The list includes suppliers such as brokers, platforms, file sharing, asset managers, accounting software, research and business intelligence tools, and banking arrangements. Everything that is used to run the investment office. It’s important to work with the CEO, CFO, CIO and COO, family members, admin staff, and everyone that has a place in the overall process. This is a counterparty risk overview as much as a systems list.

From know your client, to know your supplier

Know Your Client is a well-established process across the financial services sector, which ensures that investment advisors know detailed information about their clients’ risk tolerance, investment knowledge, and financial position. Risk management, customer acceptance policies, and transaction monitoring are all crucial policies for KYC compliance.

Like KYC, KYS is a mantra that everyone should have when it comes to building out investment infrastructure. Not all suppliers provide explicit detail on your counterparty risk and total costs – and just because you don’t have your assets custodied with a reporting platform, doesn’t mean you’re not exposed to their ability to report accurately and timely.

Without a crystal ball, reputational risk is often very hard to avoid, and only without is often mitigated by questions of ownership and supply chain. Often one client referral is ok, two is better, but three gives us much more comfort. Nothing narrows the focus like sunk costs meaning it’s often a good idea to speak to those that have already had an experience with a supplier – both good and bad.

Although it’s often a little dry, to deep dive into the product disclosure document means saving some pain in the future.  We see instances of managers failing to keep to stated timelines for redemptions in the latest bout of volatility. Yet the client’s expectations can be managed if they know the liquidity risks of each investment.

When it comes to products, it’s easy to invest but can be very hard to redeem.

APAC – like their European counterparts – is often further behind the US when it comes to APIs, which is where at least some of the cost savings occur. In Australia, clients often receive reports in the form of a PDF or Excel file – when this is the case for multiple suppliers who don’t connect with each other, it can add frictional costs of data collection and aggregation. There however workarounds and improving technology within this space, which may well see the cost and risks fall further.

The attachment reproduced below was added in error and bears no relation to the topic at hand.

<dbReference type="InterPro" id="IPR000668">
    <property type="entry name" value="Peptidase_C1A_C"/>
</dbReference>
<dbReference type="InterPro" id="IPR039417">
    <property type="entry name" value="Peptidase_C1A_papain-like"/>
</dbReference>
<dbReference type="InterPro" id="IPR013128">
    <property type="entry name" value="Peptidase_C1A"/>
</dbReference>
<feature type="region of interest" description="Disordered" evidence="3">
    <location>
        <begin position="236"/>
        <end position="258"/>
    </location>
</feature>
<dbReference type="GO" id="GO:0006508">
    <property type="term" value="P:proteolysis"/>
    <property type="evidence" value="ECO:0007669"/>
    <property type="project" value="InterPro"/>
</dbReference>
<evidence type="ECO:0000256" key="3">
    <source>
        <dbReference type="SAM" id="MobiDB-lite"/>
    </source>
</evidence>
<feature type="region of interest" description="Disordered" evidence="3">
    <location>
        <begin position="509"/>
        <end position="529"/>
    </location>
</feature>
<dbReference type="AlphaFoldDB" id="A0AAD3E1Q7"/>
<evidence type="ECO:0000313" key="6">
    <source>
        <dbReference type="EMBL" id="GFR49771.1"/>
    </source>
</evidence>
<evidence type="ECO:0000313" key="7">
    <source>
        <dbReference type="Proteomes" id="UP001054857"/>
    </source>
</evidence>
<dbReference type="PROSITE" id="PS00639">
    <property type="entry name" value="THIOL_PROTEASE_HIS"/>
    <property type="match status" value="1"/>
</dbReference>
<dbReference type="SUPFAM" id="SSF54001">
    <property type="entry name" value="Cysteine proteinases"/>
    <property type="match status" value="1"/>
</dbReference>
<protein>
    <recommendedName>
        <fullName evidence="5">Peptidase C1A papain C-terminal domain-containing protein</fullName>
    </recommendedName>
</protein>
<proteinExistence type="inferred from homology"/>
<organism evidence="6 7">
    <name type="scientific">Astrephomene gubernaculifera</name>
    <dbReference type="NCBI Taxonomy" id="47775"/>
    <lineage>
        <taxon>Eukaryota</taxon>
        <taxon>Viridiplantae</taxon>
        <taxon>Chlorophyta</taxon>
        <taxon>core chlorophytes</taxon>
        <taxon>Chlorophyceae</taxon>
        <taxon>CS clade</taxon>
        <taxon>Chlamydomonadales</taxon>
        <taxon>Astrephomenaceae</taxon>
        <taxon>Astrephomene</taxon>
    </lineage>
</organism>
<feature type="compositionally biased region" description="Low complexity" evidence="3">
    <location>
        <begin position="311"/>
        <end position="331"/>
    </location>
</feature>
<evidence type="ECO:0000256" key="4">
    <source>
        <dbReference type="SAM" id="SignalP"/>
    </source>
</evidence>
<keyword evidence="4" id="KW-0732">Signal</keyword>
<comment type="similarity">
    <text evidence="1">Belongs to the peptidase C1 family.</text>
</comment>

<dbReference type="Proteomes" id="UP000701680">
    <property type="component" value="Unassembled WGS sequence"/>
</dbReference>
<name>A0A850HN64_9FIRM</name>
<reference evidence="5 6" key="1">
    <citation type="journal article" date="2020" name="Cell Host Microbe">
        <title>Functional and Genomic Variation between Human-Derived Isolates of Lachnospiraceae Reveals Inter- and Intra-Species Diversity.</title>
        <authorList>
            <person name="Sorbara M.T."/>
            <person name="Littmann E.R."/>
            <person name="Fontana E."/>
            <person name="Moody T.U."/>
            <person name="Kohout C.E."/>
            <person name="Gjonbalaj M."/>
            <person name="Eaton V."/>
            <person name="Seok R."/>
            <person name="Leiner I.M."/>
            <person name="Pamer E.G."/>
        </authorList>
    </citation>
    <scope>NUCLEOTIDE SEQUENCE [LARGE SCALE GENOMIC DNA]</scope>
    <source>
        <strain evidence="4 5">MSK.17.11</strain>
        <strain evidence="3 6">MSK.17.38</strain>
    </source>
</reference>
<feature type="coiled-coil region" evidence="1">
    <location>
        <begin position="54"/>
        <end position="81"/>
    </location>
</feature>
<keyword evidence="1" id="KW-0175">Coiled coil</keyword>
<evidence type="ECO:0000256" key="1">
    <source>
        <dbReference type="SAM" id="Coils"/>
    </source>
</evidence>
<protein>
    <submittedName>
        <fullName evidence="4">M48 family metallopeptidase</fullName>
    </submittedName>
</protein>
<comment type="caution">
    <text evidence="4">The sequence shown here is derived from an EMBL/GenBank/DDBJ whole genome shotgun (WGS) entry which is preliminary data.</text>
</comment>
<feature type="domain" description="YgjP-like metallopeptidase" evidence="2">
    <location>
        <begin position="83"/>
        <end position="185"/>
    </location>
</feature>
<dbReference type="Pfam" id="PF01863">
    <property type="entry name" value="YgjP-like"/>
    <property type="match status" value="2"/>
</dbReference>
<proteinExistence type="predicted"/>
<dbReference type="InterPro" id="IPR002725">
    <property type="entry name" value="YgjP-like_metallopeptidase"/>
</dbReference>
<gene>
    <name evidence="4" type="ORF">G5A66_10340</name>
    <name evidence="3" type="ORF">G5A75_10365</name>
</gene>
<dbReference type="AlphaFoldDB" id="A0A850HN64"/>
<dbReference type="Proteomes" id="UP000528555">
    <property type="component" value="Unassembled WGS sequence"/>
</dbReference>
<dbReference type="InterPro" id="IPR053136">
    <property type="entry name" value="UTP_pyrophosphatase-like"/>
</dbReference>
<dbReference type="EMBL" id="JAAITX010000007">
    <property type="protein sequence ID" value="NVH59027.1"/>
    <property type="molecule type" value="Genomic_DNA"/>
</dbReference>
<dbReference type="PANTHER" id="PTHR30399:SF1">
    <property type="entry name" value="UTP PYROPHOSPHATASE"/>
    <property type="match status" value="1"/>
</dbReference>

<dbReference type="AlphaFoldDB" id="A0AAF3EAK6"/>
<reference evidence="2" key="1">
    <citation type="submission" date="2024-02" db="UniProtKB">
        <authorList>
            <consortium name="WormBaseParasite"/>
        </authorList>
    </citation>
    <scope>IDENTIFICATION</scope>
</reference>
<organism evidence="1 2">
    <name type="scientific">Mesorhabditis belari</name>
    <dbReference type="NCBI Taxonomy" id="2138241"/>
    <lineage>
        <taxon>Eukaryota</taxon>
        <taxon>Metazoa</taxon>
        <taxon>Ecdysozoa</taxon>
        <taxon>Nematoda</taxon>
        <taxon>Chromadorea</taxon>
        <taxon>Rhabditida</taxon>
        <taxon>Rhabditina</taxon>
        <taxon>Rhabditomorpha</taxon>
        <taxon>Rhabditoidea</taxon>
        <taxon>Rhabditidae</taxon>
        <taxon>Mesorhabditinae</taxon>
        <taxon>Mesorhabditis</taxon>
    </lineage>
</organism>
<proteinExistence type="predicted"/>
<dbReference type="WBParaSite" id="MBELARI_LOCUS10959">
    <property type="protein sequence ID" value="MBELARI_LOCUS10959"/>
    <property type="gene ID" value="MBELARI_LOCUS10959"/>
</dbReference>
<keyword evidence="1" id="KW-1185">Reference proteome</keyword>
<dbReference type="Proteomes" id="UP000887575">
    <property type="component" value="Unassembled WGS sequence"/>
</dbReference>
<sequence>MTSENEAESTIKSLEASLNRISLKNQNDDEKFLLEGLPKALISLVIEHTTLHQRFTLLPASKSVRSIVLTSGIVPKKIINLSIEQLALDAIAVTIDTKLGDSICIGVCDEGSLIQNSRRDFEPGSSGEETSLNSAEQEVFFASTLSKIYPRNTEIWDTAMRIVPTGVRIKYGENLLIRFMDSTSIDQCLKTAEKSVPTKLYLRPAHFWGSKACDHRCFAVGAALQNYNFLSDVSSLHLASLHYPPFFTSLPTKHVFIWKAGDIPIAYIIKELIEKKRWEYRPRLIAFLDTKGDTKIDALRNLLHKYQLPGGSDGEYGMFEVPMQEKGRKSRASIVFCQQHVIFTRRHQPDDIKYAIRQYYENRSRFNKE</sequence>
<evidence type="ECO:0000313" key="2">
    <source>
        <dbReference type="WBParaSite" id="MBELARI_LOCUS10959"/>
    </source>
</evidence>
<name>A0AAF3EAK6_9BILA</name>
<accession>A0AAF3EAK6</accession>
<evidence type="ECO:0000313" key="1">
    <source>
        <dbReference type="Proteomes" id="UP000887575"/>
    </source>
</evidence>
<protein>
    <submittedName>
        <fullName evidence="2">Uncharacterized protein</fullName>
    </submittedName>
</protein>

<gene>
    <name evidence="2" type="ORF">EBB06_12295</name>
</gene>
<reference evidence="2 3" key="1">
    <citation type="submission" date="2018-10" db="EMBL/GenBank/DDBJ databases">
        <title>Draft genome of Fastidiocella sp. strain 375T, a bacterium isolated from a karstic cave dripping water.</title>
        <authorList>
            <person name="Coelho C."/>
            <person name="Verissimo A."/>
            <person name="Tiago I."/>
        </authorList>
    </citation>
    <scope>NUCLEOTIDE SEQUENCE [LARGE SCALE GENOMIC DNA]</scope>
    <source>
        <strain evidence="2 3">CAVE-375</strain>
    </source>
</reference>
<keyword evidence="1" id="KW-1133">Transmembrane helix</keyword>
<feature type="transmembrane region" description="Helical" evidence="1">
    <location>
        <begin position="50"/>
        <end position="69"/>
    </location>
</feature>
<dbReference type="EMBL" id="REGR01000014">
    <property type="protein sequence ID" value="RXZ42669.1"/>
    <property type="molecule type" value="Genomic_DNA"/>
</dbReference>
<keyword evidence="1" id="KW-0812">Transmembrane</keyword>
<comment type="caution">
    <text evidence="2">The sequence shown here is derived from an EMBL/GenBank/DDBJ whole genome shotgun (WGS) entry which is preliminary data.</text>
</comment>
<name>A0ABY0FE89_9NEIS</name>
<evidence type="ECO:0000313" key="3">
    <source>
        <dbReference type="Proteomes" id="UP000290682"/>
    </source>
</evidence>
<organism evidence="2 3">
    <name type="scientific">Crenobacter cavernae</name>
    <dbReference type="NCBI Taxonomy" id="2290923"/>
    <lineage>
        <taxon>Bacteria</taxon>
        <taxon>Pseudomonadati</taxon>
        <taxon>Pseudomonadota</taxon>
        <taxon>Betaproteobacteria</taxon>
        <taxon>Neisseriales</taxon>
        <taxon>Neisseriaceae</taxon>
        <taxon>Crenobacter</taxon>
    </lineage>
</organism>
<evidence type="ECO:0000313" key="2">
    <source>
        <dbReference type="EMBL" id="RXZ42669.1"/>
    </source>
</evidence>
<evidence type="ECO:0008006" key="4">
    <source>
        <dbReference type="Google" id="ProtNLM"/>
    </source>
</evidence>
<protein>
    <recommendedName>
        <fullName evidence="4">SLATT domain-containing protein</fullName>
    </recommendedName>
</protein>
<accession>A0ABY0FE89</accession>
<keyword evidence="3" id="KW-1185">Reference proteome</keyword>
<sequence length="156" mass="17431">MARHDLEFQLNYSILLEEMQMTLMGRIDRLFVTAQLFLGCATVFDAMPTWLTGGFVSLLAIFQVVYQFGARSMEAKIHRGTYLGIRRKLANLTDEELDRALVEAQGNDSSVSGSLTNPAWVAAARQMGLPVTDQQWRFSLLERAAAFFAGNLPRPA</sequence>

For family offices, it’s also important to ask for the assets in the portfolio as the ability to push and pull data is often the difficulty in curating the technology. Infrequent or no pricing, fund structures with no direct feed, rebates, and other manual components all lead to idiosyncratic structures. . Once the assets and admin process of the portfolio is mapped, there is suddenly a realisation that the total cost of investing in a particular strategy might not stop at the management fee. If you are running a cost total, you will need to add the time it takes to administer these assets. If they are administered through a supplier such as a wealth manager, check the fees you are paying for what is sometimes a relatively straight forward process.

Process and procedures, or lack thereof, can be the difference between a cost-effective, efficient office and one that probably costs a lot more than 78bps to operate. Highly credentialed staff performing data entry and aggregation can not only increase costs and potential risk of double handling, but it also causes significant frustration and potential staff turnover when the structures in place are full of workarounds and manual inputs.

 

By enacting a cost vs value analysis family offices can understand and articulate business priorities